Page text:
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A major benefit of automatically reversionary income streams

A major benefit of automatically reversionary income streams

Melanie Dunn
18 May 2018

The pros and cons of adding an automatically reversionary beneficiary when starting an income stream have always been an important estate planning consideration, however, the introduction of the transfer balance cap (TBC) adds further complexity to this decision.

Under the new TBC rules automatically reversionary income streams are treated differently to those which are not automatically reversionary. For example, one benefit of an automatically reversionary income stream is that it will not count towards the spouse’s transfer balance account (TBA) until twelve months after the original pensioner passes away, providing time to get affairs in order. A non-reversionary income stream can be paid as a death benefit income stream, but would count against the spouse’s TBA at the date of commencement.

Accurium recently confirmed with the ATO that there is another benefit to automatically reversionary income streams which SMSF professionals should be aware of.

Life insurance proceeds received by an SMSF

If a member holds a life insurance policy in their SMSF then upon their death the SMSF will receive the proceeds of that policy. The payout will be treated differently under the TBC depending on whether the member’s income stream was reversionary or not.

Law Companion Ruling 2017/3 deals with life insurance and non-reversionary income streams. The commencement value of a death benefit income stream includes any investment earnings accrued to that point. This includes any proceeds from a life insurance policy if it is decided that this will be paid as a death benefit income stream — regardless of whether the policy was held in respect of an accumulation or retirement phase interest of the deceased member.

This means that where a pensioner passes away with no reversionary income stream, the value of any life insurance payout would be included in the commencement value of a resulting death benefit income stream. The death benefit recipient would have a credit applied against their TBC equal to the balance of the death benefit pension at date it commenced inclusive of the insurance proceeds.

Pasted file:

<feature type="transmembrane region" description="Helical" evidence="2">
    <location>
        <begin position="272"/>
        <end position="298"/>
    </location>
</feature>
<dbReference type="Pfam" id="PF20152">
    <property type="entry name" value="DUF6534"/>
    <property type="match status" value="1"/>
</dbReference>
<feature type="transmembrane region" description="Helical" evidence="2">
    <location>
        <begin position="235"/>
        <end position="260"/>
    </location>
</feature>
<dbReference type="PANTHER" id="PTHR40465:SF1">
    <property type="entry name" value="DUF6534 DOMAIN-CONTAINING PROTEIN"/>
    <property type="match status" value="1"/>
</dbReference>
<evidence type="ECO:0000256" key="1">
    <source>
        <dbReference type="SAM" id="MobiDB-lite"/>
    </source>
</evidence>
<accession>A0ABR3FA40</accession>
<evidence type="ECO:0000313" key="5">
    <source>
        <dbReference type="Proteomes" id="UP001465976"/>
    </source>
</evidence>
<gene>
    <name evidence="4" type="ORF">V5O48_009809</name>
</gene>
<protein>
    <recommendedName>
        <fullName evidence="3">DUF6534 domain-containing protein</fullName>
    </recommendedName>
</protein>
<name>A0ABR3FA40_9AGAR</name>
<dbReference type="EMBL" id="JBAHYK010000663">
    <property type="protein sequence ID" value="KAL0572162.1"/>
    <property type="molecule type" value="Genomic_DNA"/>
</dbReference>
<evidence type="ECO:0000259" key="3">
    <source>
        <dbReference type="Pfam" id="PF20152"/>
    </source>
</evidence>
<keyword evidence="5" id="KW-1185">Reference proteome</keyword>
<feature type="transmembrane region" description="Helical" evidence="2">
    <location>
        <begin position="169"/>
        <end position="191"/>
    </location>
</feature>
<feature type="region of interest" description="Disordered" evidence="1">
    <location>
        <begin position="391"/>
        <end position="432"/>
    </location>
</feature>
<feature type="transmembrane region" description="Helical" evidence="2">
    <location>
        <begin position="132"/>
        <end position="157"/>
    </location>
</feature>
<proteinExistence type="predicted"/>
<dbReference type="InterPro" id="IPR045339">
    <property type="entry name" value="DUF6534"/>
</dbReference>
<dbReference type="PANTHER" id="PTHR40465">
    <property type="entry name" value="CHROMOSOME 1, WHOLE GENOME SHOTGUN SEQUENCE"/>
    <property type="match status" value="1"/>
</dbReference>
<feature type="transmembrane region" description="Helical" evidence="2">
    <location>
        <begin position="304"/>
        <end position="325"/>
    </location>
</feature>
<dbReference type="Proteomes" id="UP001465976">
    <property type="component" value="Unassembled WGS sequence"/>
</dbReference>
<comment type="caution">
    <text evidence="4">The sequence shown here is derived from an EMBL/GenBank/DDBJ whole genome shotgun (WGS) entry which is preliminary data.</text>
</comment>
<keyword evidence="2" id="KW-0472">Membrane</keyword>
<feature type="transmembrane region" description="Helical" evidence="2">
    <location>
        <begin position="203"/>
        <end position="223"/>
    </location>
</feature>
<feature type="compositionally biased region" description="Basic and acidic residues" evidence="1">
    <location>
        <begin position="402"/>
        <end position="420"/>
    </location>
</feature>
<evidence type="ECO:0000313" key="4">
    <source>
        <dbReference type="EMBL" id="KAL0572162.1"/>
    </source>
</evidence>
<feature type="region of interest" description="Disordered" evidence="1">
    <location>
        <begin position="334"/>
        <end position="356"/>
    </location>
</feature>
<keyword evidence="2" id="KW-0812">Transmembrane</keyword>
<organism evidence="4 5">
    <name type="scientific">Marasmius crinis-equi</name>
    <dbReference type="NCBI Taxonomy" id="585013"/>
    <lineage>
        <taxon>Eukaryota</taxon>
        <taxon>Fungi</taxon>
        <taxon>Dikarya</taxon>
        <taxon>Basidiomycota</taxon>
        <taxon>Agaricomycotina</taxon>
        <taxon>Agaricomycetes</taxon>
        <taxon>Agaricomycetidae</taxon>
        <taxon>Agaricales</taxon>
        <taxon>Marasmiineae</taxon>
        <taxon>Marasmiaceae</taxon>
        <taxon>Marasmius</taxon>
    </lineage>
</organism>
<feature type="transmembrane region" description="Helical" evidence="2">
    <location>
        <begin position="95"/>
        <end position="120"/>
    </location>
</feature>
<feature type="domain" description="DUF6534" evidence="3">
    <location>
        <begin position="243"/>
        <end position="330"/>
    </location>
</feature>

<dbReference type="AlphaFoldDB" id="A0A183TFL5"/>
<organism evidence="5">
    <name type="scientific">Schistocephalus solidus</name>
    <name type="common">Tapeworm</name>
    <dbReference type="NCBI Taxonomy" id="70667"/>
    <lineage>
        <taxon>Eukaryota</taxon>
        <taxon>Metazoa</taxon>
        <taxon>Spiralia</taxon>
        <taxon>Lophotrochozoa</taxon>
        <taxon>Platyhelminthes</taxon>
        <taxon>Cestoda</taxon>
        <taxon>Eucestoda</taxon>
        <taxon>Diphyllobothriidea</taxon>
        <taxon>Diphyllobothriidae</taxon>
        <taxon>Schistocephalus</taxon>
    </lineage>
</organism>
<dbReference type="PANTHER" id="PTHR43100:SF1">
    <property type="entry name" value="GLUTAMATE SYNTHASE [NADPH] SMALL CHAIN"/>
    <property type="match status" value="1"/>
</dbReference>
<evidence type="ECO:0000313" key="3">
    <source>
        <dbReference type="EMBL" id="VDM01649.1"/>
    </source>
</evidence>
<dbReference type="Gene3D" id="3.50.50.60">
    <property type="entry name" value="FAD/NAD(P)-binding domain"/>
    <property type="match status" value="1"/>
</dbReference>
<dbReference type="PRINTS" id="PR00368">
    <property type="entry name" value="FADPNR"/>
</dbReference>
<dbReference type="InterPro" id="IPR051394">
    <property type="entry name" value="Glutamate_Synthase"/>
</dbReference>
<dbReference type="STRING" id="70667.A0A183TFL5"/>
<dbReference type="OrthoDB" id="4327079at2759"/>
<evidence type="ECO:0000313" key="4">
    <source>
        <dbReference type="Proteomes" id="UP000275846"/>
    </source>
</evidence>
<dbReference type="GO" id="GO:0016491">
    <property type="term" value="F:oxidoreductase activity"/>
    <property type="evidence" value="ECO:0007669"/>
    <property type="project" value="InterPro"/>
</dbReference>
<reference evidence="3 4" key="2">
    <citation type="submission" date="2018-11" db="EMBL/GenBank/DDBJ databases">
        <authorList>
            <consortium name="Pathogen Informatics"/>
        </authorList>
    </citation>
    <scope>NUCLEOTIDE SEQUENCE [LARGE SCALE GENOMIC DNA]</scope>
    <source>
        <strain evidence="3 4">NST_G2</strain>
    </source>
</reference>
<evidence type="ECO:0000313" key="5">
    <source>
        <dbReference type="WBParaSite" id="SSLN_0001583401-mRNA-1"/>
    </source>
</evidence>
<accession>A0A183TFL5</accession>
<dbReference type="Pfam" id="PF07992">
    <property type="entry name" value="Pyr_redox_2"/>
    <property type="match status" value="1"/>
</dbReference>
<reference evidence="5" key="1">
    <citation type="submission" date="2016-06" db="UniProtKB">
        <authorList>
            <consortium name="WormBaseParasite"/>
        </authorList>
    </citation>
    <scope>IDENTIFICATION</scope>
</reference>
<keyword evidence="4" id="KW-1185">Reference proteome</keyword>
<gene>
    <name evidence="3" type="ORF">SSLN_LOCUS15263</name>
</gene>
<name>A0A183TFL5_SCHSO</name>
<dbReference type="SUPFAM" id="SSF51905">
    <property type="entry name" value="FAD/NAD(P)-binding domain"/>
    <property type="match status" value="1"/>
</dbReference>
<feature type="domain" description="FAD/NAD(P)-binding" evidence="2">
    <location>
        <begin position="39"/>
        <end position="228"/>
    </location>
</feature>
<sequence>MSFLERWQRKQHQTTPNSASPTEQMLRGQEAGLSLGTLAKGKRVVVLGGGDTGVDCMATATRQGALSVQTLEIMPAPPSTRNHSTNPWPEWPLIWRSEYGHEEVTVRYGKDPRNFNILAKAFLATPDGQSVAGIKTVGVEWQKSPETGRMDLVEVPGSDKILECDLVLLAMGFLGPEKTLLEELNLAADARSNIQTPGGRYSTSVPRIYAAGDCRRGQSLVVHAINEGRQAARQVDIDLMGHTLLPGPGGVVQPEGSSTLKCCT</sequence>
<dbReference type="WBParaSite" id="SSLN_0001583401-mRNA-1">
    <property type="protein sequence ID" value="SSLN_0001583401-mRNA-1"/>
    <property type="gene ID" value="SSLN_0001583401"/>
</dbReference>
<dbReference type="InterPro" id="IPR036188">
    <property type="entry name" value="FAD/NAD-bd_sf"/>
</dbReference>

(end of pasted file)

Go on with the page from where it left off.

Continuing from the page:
However, with an automatically reversionary income stream the TBA credit value is the account balance on the 'starting day', meaning the date the pensioner passes away. Given that any life insurance proceeds will not be received until after this date, they would not form part of the account balance, and therefore the credit value for TBC purposes. This means that for an automatically reversionary income stream that included a life insurance policy (and where proceeds would be paid into this interest after death) then the value of the payout would not raise a TBA credit. A credit equal to the balance of the automatically reversionary income stream at date of death would apply to their TBA twelve months later. The life insurance proceeds, not matter how large, would not impact the TBC and could remain in the tax free retirement phase.

Case study - TBC implications of life insurance proceeds

Life insurance policies can often provide a significant monetary payout on death. If the retiree establishes their income stream as an automatically reversionary income stream, this could provide a significant benefit in terms of the amount that their spouse can retain in tax free retirement phase upon their death.

Consider a two member SMSF, husband and wife Brad and Angelina, each with $700,000 in accumulation phase and looking to retire. Brad has a life insurance policy in the SMSF with a $500,000 sum insured.

Unfortunately Brad is involved in an accident and passes away suddenly two years later. The balance of both of their income streams at this time is $600,000.